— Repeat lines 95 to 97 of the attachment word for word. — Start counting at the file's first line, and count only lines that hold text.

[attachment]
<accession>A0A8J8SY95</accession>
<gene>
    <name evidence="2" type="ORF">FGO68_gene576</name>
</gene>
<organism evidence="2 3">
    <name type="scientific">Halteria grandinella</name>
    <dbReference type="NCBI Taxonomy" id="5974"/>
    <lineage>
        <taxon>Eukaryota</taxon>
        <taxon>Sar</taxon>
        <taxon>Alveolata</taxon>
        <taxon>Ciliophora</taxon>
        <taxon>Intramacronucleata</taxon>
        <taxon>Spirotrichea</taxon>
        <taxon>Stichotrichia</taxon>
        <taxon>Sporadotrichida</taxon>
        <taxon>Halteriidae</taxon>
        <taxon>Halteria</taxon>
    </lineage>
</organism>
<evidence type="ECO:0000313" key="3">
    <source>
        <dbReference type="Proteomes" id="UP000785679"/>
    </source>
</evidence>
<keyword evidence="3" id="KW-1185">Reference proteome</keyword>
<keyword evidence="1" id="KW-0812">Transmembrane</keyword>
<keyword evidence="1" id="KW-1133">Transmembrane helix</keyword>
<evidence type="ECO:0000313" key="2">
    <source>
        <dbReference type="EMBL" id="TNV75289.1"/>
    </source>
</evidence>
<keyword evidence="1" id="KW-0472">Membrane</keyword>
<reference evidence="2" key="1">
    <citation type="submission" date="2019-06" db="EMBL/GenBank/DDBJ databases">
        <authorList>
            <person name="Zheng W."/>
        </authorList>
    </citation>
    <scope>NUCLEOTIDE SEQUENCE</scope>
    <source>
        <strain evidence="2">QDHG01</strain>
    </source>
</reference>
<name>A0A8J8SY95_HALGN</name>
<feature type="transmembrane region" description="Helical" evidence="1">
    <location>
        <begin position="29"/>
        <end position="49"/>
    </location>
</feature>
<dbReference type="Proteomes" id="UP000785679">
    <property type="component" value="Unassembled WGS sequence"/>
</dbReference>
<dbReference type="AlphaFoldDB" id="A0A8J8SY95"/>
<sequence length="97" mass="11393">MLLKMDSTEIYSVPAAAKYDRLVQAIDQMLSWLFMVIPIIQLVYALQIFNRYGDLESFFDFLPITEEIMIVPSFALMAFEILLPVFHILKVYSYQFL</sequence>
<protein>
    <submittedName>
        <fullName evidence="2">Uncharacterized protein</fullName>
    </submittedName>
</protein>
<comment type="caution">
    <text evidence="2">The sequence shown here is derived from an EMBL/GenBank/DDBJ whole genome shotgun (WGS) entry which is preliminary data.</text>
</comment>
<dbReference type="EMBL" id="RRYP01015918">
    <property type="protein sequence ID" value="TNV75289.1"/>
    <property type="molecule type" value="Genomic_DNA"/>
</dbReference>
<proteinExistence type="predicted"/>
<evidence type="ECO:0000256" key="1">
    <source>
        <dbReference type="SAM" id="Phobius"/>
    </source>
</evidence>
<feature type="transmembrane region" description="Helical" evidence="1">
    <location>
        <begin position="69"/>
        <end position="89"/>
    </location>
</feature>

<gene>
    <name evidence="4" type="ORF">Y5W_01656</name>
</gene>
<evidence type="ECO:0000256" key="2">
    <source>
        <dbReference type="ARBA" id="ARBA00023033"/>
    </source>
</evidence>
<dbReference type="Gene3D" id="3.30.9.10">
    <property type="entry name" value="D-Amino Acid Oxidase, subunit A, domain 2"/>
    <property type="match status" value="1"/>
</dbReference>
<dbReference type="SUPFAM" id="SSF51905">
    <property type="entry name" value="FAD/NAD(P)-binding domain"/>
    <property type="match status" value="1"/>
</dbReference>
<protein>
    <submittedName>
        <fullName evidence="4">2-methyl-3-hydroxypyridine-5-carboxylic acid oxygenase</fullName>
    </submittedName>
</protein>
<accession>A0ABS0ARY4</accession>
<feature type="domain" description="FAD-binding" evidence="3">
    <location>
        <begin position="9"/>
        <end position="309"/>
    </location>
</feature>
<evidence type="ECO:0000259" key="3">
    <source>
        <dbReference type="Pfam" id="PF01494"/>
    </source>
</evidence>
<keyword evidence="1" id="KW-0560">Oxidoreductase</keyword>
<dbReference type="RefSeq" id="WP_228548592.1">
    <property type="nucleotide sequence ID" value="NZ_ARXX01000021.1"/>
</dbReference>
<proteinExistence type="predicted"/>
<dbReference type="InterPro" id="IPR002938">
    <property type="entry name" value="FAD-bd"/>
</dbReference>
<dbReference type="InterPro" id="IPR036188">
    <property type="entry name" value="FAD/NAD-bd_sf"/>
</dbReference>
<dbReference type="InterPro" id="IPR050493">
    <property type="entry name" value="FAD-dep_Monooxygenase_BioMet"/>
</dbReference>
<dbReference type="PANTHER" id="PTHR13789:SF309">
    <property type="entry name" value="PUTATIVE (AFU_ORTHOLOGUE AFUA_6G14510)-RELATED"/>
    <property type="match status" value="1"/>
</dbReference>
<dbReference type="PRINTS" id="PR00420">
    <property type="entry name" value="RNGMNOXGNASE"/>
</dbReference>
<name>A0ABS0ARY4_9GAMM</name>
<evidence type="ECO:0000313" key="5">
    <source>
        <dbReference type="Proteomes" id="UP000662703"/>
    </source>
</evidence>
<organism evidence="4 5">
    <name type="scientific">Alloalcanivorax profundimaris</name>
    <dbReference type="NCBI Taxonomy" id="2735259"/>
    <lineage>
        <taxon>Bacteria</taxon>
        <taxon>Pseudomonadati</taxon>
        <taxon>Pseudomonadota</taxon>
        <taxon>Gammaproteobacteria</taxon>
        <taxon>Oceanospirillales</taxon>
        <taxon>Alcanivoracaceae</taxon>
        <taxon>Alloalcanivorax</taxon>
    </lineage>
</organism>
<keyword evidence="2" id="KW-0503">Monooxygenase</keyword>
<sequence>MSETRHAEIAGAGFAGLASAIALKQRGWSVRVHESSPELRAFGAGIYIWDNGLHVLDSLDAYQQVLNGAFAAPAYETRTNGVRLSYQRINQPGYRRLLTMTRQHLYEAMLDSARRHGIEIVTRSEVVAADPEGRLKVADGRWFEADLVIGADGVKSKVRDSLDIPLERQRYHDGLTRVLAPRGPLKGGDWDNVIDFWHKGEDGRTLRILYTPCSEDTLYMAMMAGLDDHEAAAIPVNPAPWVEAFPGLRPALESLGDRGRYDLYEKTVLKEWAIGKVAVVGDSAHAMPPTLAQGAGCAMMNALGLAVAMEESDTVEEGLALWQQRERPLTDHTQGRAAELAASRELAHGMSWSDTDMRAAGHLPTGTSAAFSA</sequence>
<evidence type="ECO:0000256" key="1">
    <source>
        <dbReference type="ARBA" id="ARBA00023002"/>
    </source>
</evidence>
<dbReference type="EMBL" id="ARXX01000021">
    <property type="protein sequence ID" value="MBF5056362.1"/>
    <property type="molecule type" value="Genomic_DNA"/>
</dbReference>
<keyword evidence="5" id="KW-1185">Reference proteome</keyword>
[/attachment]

    <property type="entry name" value="FAD/NAD(P)-binding domain"/>
    <property type="match status" value="1"/>
</dbReference>